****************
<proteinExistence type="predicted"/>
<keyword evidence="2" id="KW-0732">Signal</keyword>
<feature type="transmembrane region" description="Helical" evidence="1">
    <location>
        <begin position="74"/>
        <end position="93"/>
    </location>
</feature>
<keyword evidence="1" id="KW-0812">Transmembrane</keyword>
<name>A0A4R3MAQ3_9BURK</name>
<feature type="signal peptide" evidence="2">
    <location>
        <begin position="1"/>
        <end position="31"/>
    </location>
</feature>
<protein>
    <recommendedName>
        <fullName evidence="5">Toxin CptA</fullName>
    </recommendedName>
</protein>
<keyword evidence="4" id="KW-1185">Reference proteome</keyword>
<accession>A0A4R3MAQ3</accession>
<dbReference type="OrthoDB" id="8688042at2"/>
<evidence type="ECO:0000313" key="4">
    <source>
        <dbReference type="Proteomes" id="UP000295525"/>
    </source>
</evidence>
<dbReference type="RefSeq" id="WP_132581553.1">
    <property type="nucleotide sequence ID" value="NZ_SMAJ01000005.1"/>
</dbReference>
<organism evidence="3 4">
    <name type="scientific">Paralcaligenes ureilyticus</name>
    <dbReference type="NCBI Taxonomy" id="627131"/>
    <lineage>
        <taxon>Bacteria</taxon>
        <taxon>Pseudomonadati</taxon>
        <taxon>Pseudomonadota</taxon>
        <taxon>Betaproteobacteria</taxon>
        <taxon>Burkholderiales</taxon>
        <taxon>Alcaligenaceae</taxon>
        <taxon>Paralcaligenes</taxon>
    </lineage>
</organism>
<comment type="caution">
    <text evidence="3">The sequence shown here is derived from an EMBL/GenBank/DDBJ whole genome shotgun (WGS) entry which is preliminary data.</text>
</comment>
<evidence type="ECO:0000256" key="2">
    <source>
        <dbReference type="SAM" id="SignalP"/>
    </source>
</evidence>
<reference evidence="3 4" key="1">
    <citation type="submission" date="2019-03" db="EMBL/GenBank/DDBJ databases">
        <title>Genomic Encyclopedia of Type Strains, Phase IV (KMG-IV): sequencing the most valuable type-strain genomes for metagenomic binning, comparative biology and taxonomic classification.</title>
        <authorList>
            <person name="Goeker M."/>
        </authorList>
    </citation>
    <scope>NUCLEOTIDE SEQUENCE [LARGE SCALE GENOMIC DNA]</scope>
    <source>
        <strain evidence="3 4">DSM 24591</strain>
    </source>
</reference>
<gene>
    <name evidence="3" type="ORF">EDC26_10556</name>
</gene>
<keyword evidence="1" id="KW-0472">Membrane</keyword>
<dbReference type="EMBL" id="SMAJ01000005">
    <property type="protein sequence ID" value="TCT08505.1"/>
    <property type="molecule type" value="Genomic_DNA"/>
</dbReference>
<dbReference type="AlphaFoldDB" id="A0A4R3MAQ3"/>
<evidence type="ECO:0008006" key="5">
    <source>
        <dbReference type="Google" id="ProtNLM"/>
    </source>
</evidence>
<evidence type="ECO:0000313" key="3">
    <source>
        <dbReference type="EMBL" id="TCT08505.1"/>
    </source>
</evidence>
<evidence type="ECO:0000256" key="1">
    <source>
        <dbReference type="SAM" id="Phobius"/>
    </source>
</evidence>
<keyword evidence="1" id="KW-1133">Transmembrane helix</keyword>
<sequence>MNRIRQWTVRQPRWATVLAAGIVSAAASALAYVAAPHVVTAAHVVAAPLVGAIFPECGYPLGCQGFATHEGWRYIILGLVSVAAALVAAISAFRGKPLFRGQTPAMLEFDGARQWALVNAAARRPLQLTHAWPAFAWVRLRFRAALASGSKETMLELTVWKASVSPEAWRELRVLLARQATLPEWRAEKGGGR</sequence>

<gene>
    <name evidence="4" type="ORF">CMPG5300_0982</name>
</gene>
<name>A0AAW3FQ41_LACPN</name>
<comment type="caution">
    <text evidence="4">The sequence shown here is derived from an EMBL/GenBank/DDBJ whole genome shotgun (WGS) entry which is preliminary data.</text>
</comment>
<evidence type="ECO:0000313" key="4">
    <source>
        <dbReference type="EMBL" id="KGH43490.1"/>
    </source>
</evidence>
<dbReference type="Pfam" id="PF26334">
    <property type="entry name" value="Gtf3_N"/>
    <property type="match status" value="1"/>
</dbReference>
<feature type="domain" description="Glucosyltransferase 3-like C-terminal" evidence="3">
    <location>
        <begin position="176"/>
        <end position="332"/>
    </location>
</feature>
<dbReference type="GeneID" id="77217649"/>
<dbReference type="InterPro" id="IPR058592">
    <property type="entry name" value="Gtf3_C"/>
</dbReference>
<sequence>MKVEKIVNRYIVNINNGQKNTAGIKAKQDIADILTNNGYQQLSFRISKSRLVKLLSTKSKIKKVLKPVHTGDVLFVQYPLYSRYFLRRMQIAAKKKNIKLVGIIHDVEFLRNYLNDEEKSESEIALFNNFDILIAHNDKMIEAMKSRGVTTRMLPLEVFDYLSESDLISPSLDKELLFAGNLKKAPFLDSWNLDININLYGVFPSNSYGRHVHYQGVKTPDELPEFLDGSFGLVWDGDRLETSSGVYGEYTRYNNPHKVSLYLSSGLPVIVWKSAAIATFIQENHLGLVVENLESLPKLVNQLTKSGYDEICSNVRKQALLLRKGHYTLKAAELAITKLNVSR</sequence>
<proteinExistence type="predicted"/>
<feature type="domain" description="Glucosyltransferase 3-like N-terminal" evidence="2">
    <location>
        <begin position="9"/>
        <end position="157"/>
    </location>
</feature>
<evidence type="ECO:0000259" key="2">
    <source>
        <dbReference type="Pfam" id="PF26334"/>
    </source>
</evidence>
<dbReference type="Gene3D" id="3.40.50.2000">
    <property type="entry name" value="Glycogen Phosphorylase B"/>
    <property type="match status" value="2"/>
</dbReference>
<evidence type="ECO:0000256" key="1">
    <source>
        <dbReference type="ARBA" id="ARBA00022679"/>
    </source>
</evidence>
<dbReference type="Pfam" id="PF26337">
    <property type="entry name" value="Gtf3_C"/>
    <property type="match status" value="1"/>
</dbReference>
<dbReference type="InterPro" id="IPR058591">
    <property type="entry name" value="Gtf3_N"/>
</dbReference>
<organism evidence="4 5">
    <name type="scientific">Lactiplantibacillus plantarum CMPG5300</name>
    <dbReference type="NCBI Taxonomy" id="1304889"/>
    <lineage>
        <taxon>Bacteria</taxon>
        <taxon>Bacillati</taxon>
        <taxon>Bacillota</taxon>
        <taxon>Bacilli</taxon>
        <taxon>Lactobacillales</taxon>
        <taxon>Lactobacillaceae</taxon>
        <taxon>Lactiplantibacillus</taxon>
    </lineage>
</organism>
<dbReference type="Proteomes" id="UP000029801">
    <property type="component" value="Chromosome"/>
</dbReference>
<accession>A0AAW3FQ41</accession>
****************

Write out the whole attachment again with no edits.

<proteinExistence type="predicted"/>
<keyword evidence="2" id="KW-0732">Signal</keyword>
<feature type="transmembrane region" description="Helical" evidence="1">
    <location>
        <begin position="74"/>
        <end position="93"/>
    </location>
</feature>
<keyword evidence="1" id="KW-0812">Transmembrane</keyword>
<name>A0A4R3MAQ3_9BURK</name>
<feature type="signal peptide" evidence="2">
    <location>
        <begin position="1"/>
        <end position="31"/>
    </location>
</feature>
<protein>
    <recommendedName>
        <fullName evidence="5">Toxin CptA</fullName>
    </recommendedName>
</protein>
<keyword evidence="4" id="KW-1185">Reference proteome</keyword>
<accession>A0A4R3MAQ3</accession>
<dbReference type="OrthoDB" id="8688042at2"/>
<evidence type="ECO:0000313" key="4">
    <source>
        <dbReference type="Proteomes" id="UP000295525"/>
    </source>
</evidence>
<dbReference type="RefSeq" id="WP_132581553.1">
    <property type="nucleotide sequence ID" value="NZ_SMAJ01000005.1"/>
</dbReference>
<organism evidence="3 4">
    <name type="scientific">Paralcaligenes ureilyticus</name>
    <dbReference type="NCBI Taxonomy" id="627131"/>
    <lineage>
        <taxon>Bacteria</taxon>
        <taxon>Pseudomonadati</taxon>
        <taxon>Pseudomonadota</taxon>
        <taxon>Betaproteobacteria</taxon>
        <taxon>Burkholderiales</taxon>
        <taxon>Alcaligenaceae</taxon>
        <taxon>Paralcaligenes</taxon>
    </lineage>
</organism>
<comment type="caution">
    <text evidence="3">The sequence shown here is derived from an EMBL/GenBank/DDBJ whole genome shotgun (WGS) entry which is preliminary data.</text>
</comment>
<evidence type="ECO:0000256" key="2">
    <source>
        <dbReference type="SAM" id="SignalP"/>
    </source>
</evidence>
<reference evidence="3 4" key="1">
    <citation type="submission" date="2019-03" db="EMBL/GenBank/DDBJ databases">
        <title>Genomic Encyclopedia of Type Strains, Phase IV (KMG-IV): sequencing the most valuable type-strain genomes for metagenomic binning, comparative biology and taxonomic classification.</title>
        <authorList>
            <person name="Goeker M."/>
        </authorList>
    </citation>
    <scope>NUCLEOTIDE SEQUENCE [LARGE SCALE GENOMIC DNA]</scope>
    <source>
        <strain evidence="3 4">DSM 24591</strain>
    </source>
</reference>
<gene>
    <name evidence="3" type="ORF">EDC26_10556</name>
</gene>
<keyword evidence="1" id="KW-0472">Membrane</keyword>
<dbReference type="EMBL" id="SMAJ01000005">
    <property type="protein sequence ID" value="TCT08505.1"/>
    <property type="molecule type" value="Genomic_DNA"/>
</dbReference>
<dbReference type="AlphaFoldDB" id="A0A4R3MAQ3"/>
<evidence type="ECO:0008006" key="5">
    <source>
        <dbReference type="Google" id="ProtNLM"/>
    </source>
</evidence>
<evidence type="ECO:0000313" key="3">
    <source>
        <dbReference type="EMBL" id="TCT08505.1"/>
    </source>
</evidence>
<evidence type="ECO:0000256" key="1">
    <source>
        <dbReference type="SAM" id="Phobius"/>
    </source>
</evidence>
<keyword evidence="1" id="KW-1133">Transmembrane helix</keyword>
<sequence>MNRIRQWTVRQPRWATVLAAGIVSAAASALAYVAAPHVVTAAHVVAAPLVGAIFPECGYPLGCQGFATHEGWRYIILGLVSVAAALVAAISAFRGKPLFRGQTPAMLEFDGARQWALVNAAARRPLQLTHAWPAFAWVRLRFRAALASGSKETMLELTVWKASVSPEAWRELRVLLARQATLPEWRAEKGGGR</sequence>

<gene>
    <name evidence="4" type="ORF">CMPG5300_0982</name>
</gene>
<name>A0AAW3FQ41_LACPN</name>
<comment type="caution">
    <text evidence="4">The sequence shown here is derived from an EMBL/GenBank/DDBJ whole genome shotgun (WGS) entry which is preliminary data.</text>
</comment>
<evidence type="ECO:0000313" key="4">
    <source>
        <dbReference type="EMBL" id="KGH43490.1"/>
    </source>
</evidence>
<dbReference type="Pfam" id="PF26334">
    <property type="entry name" value="Gtf3_N"/>
    <property type="match status" value="1"/>
</dbReference>
<feature type="domain" description="Glucosyltransferase 3-like C-terminal" evidence="3">
    <location>
        <begin position="176"/>
        <end position="332"/>
    </location>
</feature>
<dbReference type="GeneID" id="77217649"/>
<dbReference type="InterPro" id="IPR058592">
    <property type="entry name" value="Gtf3_C"/>
</dbReference>
<sequence>MKVEKIVNRYIVNINNGQKNTAGIKAKQDIADILTNNGYQQLSFRISKSRLVKLLSTKSKIKKVLKPVHTGDVLFVQYPLYSRYFLRRMQIAAKKKNIKLVGIIHDVEFLRNYLNDEEKSESEIALFNNFDILIAHNDKMIEAMKSRGVTTRMLPLEVFDYLSESDLISPSLDKELLFAGNLKKAPFLDSWNLDININLYGVFPSNSYGRHVHYQGVKTPDELPEFLDGSFGLVWDGDRLETSSGVYGEYTRYNNPHKVSLYLSSGLPVIVWKSAAIATFIQENHLGLVVENLESLPKLVNQLTKSGYDEICSNVRKQALLLRKGHYTLKAAELAITKLNVSR</sequence>
<proteinExistence type="predicted"/>
<feature type="domain" description="Glucosyltransferase 3-like N-terminal" evidence="2">
    <location>
        <begin position="9"/>
        <end position="157"/>
    </location>
</feature>
<evidence type="ECO:0000259" key="2">
    <source>
        <dbReference type="Pfam" id="PF26334"/>
    </source>
</evidence>
<dbReference type="Gene3D" id="3.40.50.2000">
    <property type="entry name" value="Glycogen Phosphorylase B"/>
    <property type="match status" value="2"/>
</dbReference>
<evidence type="ECO:0000256" key="1">
    <source>
        <dbReference type="ARBA" id="ARBA00022679"/>
    </source>
</evidence>
<dbReference type="Pfam" id="PF26337">
    <property type="entry name" value="Gtf3_C"/>
    <property type="match status" value="1"/>
</dbReference>
<dbReference type="InterPro" id="IPR058591">
    <property type="entry name" value="Gtf3_N"/>
</dbReference>
<organism evidence="4 5">
    <name type="scientific">Lactiplantibacillus plantarum CMPG5300</name>
    <dbReference type="NCBI Taxonomy" id="1304889"/>
    <lineage>
        <taxon>Bacteria</taxon>
        <taxon>Bacillati</taxon>
        <taxon>Bacillota</taxon>
        <taxon>Bacilli</taxon>
        <taxon>Lactobacillales</taxon>
        <taxon>Lactobacillaceae</taxon>
        <taxon>Lactiplantibacillus</taxon>
    </lineage>
</organism>
<dbReference type="Proteomes" id="UP000029801">
    <property type="component" value="Chromosome"/>
</dbReference>
<accession>A0AAW3FQ41</accession>